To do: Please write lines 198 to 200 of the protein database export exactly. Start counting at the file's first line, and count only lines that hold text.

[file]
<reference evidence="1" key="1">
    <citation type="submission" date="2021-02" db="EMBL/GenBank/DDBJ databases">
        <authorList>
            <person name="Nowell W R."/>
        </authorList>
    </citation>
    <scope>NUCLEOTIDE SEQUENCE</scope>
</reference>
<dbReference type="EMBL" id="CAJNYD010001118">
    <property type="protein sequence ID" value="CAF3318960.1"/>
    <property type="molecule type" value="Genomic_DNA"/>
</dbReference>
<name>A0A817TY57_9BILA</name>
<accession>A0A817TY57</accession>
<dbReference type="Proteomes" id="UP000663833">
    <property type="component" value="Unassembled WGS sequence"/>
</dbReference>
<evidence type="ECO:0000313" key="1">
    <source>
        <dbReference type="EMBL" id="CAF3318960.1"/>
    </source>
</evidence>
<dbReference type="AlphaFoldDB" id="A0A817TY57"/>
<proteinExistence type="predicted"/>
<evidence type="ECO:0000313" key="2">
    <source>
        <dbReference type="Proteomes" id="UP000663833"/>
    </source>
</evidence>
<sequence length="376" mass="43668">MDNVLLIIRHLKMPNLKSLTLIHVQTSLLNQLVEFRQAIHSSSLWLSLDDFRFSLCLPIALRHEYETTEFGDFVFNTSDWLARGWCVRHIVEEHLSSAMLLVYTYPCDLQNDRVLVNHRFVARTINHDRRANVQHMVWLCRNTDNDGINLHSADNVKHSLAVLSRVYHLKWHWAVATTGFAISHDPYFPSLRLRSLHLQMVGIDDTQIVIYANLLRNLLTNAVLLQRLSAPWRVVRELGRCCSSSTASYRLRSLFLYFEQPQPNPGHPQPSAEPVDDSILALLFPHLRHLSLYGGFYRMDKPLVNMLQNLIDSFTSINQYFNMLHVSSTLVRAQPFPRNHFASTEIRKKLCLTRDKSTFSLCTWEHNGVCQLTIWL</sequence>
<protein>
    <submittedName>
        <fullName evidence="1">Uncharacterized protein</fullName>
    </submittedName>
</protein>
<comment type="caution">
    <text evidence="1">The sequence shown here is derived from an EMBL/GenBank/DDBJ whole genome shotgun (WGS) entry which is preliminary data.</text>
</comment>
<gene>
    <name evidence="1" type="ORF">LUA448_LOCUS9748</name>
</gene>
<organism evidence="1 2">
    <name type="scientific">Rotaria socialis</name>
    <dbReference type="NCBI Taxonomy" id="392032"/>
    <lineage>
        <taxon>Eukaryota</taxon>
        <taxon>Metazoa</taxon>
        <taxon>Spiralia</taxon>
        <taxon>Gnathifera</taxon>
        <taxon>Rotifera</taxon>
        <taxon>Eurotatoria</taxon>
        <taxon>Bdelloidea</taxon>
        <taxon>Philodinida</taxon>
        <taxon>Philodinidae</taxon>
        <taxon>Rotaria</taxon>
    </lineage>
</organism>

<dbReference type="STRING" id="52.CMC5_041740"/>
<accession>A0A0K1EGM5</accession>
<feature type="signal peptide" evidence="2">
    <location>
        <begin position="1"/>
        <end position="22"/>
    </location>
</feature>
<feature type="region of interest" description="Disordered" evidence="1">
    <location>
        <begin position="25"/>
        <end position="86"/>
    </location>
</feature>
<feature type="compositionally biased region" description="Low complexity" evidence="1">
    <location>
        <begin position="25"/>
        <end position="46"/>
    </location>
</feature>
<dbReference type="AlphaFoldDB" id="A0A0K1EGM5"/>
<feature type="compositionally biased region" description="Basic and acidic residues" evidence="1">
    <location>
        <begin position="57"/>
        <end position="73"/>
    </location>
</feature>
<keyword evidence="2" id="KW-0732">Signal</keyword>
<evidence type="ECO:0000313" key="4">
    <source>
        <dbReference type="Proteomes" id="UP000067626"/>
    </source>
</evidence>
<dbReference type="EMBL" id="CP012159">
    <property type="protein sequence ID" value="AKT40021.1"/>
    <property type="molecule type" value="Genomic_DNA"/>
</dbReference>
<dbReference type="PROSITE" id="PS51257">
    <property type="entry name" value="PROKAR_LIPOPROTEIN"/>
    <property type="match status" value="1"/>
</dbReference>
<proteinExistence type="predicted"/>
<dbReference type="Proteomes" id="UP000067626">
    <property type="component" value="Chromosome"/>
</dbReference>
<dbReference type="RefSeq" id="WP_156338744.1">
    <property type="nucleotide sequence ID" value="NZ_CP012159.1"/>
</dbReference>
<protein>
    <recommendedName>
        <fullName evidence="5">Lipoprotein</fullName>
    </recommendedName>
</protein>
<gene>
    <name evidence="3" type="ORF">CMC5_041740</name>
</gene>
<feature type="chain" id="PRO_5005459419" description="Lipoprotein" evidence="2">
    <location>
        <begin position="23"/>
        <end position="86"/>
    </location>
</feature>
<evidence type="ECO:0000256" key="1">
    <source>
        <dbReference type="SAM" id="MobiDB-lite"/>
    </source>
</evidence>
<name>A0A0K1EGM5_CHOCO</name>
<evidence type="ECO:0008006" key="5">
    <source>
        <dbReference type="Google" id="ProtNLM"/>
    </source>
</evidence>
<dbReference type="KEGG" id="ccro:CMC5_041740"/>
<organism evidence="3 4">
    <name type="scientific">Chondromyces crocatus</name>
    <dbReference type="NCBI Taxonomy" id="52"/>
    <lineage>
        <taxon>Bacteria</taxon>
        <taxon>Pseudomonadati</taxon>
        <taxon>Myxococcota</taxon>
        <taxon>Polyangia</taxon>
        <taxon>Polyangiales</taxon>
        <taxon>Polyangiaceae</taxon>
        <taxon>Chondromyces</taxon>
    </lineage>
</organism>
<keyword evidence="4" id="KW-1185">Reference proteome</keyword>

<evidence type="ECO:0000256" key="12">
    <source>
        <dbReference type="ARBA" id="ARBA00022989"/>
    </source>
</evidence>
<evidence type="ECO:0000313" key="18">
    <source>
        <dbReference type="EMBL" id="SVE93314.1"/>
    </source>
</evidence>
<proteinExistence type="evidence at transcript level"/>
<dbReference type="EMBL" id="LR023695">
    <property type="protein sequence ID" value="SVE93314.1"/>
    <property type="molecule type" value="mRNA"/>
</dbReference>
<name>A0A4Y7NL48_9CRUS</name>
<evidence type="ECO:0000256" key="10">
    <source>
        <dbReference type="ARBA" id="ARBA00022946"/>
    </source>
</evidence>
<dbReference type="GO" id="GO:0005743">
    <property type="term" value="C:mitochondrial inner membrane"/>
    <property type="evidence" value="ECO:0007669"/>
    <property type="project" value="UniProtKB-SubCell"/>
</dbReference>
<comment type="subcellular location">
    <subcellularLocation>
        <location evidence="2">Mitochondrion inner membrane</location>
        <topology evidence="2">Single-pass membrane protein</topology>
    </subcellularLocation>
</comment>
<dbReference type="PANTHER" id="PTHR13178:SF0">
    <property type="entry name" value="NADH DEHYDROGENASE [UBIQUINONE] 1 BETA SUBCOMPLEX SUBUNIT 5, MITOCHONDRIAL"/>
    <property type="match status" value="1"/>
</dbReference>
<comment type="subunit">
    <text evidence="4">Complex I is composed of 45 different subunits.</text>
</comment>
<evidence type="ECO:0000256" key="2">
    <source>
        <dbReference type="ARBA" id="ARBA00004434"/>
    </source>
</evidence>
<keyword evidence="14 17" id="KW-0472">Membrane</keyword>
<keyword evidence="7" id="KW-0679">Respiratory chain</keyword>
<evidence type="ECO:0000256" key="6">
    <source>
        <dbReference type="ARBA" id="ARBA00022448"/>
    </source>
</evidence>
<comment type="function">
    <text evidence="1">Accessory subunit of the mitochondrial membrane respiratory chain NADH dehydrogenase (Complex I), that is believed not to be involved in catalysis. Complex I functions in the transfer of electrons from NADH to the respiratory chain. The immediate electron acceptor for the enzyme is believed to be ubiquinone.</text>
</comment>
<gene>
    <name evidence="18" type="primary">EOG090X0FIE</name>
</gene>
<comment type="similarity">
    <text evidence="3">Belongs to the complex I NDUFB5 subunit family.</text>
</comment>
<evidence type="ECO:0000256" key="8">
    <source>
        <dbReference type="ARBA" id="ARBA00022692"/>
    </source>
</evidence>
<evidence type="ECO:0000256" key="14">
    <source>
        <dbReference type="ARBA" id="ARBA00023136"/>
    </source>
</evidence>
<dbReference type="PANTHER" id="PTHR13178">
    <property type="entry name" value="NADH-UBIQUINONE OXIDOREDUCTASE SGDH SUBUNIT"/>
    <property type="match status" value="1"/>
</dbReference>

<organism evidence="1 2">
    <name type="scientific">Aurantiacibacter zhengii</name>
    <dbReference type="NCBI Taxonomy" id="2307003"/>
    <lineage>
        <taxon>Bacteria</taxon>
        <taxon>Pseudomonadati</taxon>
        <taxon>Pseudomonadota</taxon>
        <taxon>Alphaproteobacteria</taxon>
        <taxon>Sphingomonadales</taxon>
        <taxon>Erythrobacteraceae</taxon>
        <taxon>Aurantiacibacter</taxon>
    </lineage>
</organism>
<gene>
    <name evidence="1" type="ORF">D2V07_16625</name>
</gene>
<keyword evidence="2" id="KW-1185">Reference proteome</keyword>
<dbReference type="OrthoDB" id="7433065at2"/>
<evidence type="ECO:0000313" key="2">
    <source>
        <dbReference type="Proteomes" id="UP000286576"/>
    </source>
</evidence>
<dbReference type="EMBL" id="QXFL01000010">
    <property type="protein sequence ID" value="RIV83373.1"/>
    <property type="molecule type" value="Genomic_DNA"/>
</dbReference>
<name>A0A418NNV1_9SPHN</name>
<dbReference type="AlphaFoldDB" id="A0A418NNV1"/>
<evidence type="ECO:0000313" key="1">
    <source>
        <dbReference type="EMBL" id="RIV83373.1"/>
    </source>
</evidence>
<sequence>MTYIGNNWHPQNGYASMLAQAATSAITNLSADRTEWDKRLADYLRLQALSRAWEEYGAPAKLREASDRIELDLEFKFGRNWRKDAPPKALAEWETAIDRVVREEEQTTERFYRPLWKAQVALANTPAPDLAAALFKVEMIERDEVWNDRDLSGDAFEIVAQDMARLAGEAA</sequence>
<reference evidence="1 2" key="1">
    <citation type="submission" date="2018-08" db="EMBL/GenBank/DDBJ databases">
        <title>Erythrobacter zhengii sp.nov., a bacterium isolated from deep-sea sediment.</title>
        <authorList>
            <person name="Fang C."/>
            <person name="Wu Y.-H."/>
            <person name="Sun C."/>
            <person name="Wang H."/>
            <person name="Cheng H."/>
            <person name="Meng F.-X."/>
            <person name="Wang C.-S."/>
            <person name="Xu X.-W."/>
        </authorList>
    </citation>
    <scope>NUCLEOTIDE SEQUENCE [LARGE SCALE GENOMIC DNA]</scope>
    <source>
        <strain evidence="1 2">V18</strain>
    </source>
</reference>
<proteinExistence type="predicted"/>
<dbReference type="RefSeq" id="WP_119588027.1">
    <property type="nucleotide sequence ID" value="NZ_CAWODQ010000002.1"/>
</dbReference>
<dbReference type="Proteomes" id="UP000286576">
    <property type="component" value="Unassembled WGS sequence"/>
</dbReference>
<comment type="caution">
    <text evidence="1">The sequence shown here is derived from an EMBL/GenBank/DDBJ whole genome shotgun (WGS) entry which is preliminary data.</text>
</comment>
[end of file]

    <text evidence="1">Accessory subunit of the mitochondrial membrane respiratory chain NADH dehydrogenase (Complex I), that is believed not to be involved in catalysis. Complex I functions in the transfer of electrons from NADH to the respiratory chain. The immediate electron acceptor for the enzyme is believed to be ubiquinone.</text>
</comment>
<gene>